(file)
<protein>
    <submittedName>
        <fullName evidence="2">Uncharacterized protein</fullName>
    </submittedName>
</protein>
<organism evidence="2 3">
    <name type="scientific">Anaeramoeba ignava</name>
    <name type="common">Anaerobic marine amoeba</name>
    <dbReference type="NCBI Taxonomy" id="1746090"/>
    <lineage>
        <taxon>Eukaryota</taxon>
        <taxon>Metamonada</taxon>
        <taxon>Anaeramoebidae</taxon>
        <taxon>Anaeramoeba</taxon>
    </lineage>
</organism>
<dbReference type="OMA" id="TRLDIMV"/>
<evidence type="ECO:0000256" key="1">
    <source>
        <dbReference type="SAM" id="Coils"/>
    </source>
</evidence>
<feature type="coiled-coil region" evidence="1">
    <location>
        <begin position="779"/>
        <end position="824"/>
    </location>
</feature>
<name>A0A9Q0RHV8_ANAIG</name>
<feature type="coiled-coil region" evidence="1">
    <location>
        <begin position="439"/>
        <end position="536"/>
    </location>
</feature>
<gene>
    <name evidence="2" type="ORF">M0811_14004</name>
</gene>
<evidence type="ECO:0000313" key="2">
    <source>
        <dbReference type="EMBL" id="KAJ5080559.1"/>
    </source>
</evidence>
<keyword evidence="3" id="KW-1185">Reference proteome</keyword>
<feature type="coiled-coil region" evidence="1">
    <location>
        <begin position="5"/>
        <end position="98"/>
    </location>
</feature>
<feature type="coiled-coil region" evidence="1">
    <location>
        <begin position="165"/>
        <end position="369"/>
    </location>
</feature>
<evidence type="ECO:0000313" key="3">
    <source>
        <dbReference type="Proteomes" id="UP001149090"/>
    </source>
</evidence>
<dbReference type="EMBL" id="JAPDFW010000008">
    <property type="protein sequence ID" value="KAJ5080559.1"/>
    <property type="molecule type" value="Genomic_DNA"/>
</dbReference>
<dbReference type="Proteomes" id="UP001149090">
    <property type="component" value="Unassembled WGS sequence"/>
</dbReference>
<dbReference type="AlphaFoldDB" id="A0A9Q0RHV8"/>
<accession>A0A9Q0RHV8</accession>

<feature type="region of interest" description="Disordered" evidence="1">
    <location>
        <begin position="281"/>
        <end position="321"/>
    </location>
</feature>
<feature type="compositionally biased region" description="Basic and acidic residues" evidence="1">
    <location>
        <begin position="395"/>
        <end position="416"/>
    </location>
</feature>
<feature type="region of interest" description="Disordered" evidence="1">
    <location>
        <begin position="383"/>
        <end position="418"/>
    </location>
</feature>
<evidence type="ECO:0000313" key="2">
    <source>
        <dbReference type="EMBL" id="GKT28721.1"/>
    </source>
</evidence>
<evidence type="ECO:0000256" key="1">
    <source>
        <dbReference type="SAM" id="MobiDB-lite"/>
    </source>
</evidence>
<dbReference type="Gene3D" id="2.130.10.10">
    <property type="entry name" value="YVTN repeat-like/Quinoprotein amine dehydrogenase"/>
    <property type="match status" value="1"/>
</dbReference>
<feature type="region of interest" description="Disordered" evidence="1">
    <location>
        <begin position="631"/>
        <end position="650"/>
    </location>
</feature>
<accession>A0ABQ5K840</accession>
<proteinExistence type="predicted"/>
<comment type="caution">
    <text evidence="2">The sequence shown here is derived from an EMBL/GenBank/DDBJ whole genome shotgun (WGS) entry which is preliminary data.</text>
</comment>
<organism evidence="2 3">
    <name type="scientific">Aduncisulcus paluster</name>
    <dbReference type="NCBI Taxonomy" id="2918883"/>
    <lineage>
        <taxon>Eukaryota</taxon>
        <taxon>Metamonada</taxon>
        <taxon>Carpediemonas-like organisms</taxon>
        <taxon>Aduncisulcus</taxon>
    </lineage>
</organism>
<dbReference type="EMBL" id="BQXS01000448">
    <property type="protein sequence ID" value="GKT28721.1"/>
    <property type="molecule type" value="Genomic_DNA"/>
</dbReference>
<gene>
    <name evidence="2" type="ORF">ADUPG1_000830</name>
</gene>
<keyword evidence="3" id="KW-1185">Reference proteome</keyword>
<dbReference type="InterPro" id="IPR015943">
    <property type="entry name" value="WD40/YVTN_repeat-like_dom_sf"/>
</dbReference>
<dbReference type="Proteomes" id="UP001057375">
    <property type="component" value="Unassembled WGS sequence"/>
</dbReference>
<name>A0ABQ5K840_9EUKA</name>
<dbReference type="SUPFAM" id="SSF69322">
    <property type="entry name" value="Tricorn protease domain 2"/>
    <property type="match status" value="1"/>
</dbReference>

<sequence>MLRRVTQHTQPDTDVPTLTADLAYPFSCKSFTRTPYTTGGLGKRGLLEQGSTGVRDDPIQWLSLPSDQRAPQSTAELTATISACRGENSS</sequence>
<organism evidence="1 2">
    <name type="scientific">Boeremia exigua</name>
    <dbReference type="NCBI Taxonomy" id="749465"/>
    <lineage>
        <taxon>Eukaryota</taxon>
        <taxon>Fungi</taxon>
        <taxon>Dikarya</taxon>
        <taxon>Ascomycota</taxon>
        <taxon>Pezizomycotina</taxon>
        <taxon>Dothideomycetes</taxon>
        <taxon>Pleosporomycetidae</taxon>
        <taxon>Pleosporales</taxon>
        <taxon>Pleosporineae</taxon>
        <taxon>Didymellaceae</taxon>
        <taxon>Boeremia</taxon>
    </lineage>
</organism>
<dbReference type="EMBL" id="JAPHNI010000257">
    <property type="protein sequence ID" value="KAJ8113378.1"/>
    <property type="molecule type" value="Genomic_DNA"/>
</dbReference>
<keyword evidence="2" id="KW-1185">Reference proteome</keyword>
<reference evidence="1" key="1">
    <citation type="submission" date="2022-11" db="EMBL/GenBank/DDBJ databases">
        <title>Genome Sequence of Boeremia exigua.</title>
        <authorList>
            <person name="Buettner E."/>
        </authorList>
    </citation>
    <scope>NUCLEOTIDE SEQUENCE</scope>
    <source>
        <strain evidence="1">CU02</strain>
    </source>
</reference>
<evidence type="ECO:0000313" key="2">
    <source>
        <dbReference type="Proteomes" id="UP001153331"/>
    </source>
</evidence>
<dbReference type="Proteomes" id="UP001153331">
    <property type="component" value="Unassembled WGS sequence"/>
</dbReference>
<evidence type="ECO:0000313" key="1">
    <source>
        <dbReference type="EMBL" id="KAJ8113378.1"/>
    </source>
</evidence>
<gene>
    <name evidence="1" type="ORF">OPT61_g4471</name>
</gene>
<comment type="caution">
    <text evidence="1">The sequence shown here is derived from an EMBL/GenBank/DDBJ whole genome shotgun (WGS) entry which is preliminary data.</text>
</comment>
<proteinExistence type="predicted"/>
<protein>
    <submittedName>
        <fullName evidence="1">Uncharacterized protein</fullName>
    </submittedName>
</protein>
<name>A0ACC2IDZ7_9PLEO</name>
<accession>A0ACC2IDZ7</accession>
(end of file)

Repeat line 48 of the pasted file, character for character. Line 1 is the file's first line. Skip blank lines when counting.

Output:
        <end position="98"/>